Letter to the Editor: Private lives open to peering eyes
Over the last five years Americans have seen their lives turned upside down by the selfish greed of bankers, politicians, and other powerful, moneyed, morally corrupt pillars of our society. At a time like this, when Americans are still sifting through the financial rubble from Hurricanes Bush, Wall Street, and Madoff, it seems evident that CHARACTER (let that read "academic integrity" for the student) should actually count for something as entrance into our higher institutions of learning. A university degree, after all, is what will allow these students to step up from high school (hi-jinks) into those above mentioned positions of power. It should be clear that the present set of graduates running our country lack integrity and concern for others. With the advent of social networking sites, universities have found a way to help determine academic and character potential by viewing the student's candid self-commentary rather than relying solely on a carefully fabricated set of letters/essays crafted to show the student applicant in glowing lights and a set of intellectual assessments (SATs, Grades, Equivalency, etc.). Yes, universities are turning to the students' own depiction of themselves on sites like Facebook and Myspace. Some say, more power to the Universities that do so. It is their job to seek out the most reliable information about applicants so the institution does not end up with a fraternity of date rapists, low grade cheaters, or equally bad, Political Science/Journalist/ Business graduates who have no moral foundation and cheat on a grand scale (Bankers, Oil companies, politicians, etc.).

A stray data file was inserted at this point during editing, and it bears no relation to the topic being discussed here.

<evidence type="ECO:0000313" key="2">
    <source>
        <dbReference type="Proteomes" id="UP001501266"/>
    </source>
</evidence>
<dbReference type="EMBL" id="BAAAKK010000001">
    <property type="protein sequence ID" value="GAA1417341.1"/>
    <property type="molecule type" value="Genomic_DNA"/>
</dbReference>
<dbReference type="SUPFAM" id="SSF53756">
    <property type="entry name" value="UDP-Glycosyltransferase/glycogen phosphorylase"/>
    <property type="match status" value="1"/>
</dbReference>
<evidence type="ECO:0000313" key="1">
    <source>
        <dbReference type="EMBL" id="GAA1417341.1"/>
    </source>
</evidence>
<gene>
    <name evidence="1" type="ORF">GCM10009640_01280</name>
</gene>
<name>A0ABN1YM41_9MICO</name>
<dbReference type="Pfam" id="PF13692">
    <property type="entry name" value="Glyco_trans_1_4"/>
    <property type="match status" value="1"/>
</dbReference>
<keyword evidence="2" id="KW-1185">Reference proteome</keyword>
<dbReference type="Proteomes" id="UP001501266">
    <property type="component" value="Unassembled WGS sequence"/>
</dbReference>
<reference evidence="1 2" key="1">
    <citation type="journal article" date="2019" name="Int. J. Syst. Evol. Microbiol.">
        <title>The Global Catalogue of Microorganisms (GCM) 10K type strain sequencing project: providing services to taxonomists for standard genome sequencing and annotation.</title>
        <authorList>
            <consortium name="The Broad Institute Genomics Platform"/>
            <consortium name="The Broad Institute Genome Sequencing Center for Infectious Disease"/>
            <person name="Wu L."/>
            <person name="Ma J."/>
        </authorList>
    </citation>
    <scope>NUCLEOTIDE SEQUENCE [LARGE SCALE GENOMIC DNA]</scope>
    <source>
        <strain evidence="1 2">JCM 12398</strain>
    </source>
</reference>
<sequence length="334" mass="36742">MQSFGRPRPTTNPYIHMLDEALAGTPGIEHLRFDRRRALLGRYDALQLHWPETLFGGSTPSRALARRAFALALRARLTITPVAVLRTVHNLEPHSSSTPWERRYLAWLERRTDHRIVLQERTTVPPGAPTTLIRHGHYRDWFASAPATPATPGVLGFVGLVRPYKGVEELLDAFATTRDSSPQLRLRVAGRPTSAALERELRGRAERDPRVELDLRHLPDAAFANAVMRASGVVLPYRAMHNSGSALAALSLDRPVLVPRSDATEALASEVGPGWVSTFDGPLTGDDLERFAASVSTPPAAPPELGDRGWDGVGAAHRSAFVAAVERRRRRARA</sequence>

In the article Private Lives (September 15, 2010), Ariana Masters condemns the use of social networking sites by Universities as sneaking a peak into the private lives of students. There is nothing private about the internet. So, welcome to the world of celebrity life and your 15 minutes of fame: anywhere other than your home is public. The paparazzi know this and so should you. Your house is the only place you have a right to privacy. When you leave it, you are in a public forum. It doesn't matter if you are in your car, the library, the store, or a park. The outside world is public and people will see you and all the funny or lame things you do there. Surprise; the Internet is also the outside world. When you post to a webpage, you are sending your information out to a million strangers and have no right to say that it's private just because you don't like it that one of those strangers made a negative and life altering judgment about you.
The problem is two-fold. 1) The computer is in your bedroom, you think it's private and anonymous, but it is neither of those. 2) People do not like to take responsibility for what they do in life. Okay, you get drunk and stupid. If you don't want to take responsibility for it, then don't drive, don't pass out at somebody else's house or on the street, and don't post it on the Internet. Anybody stupid enough to put harmful information about themselves on the internet, deserves what they get. The court system has convicted dozens of DUI idiots who asked for clemency but posted pictures of themselves drinking and being stupid days before their court date.
American Universities have lost much of their respect in the last 10 years because of the massive expense to gain a degree, how little a degree gain for a grad, and a sense that graduates don't have enough real world experience. Educators saw a need to change their methodology to achieve better results, accepting more students on their ability to control themselves as well as basing acceptance on their grades. It's a good choice and it is about time. Hopefully, this will spur our future leaders to act responsibly for themselves and for everyone involved leading to fewer cases of political graft, corruption, unethical CEO/CFO behavior, and more honest reporting about the "left" and the "right", etc.